Government weighs options for pre-poll farm package -Vishwa Mohan

-The Times of India

NEW DELHI: Will it be Telangana’s ‘Rythu Bandhu’ or Odisha’s ‘Kalia’ scheme which the Centre bets on in its much anticipated farm package ahead of general elections? Apart from these two schemes, the Centre is also looking at some proposals including area-based income compensation and waiving off premium for crop insurance and interest on loans for farmers who pay on time.

The Centre’s farm options are due to be unravelled soon even as a scheme where a fixed amount may be transferred directly to farmers’ bank accounts has been attracting attention. These proposals, it was speculated, could be considered by the Cabinet or be part of the interim Budget due on Friday.

The area-based income compensation (ABIC) scheme looks at the difference between actual price and state-mandated minimum support price (MSP) of all farm produce which is to be paid to farmers through a centrally assisted scheme. There is also a proposal to completely waive premium for crop insurance and waiving off interest on crop loans for farmers who pay on time.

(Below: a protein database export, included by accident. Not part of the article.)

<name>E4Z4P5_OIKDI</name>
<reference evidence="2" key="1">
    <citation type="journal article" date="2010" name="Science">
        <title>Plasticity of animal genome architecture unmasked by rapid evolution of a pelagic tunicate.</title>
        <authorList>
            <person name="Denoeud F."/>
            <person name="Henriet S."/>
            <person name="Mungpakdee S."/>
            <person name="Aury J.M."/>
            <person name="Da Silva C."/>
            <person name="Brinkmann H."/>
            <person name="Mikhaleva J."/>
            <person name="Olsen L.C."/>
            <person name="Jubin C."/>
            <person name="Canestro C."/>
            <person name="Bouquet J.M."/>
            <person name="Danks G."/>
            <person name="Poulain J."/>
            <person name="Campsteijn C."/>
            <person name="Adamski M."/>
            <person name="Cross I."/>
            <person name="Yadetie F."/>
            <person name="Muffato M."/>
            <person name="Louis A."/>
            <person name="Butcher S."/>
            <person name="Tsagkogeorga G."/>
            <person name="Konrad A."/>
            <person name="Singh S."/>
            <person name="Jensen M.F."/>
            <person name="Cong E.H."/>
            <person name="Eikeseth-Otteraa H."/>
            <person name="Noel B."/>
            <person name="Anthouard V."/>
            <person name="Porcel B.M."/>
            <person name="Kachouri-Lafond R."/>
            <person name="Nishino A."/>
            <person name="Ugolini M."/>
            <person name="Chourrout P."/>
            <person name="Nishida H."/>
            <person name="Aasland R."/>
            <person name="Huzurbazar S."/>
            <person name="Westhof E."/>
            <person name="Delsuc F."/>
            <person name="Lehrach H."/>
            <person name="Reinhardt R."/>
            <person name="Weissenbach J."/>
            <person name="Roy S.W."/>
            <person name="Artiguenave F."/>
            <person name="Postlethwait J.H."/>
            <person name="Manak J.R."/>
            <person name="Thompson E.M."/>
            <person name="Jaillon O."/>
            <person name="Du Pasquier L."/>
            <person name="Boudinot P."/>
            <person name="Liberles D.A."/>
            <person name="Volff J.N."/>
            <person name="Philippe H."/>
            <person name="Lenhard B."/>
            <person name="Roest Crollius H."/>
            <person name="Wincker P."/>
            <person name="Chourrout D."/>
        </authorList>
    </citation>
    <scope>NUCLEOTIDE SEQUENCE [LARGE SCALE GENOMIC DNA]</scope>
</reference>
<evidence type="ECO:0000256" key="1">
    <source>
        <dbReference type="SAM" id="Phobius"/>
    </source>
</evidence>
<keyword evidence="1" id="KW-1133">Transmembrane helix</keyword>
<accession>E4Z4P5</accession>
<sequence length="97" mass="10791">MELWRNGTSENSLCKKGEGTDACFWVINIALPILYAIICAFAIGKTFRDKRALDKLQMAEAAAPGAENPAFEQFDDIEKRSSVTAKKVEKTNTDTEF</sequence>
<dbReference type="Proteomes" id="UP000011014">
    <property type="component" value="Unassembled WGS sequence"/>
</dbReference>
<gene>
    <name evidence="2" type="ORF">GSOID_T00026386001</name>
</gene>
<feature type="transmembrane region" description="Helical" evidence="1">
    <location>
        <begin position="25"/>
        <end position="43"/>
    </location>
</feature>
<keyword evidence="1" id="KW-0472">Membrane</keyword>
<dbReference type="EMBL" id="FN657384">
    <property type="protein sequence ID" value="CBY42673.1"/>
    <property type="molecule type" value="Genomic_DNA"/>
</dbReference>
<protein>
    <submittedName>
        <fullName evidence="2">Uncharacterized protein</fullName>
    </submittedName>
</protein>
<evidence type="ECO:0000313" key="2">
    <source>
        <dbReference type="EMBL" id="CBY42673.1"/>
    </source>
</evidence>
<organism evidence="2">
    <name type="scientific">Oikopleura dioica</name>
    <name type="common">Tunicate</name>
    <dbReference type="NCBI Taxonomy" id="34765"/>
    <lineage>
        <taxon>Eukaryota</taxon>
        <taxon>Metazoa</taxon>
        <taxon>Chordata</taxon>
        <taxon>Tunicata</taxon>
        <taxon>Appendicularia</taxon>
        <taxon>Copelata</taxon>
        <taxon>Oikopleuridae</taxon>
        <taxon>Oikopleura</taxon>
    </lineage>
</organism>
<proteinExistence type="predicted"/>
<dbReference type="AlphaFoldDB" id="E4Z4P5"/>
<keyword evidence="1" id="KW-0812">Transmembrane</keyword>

“The intent is to support farmers and ease agrarian distress. We cannot hazard a guess on the kind of support which may finally get the Cabinet’s approval, keeping in view its sustainability and financial implications on overall exchequer,” said a top government official.

As far as cash support scheme for farm investment is concerned, the Telangana and Odisha models have been minutely studied. Under ‘Rythu Bandhu’ (Agriculture Investment Support Scheme), the Telangana government last year began supporting farmers by granting of Rs 4,000 per acre per farmer each season (total Rs 8,000 per acre per year, covering both Kharif and Rabi seasons) for purchase of inputs like seeds, fertilisers, pesticides and other investments.

The ‘Kalia’ (Krushak Assistance for Livelihood and Income Augmentation) scheme of Odisha, on the other hand, is meant to provide Rs 10,000 per family per year as assistance for cultivation. This is, however, not linked to the amount of land owned and therefore it will even support share-croppers or cultivators who own little or no land.

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The Times of India, 30 January, 2019,

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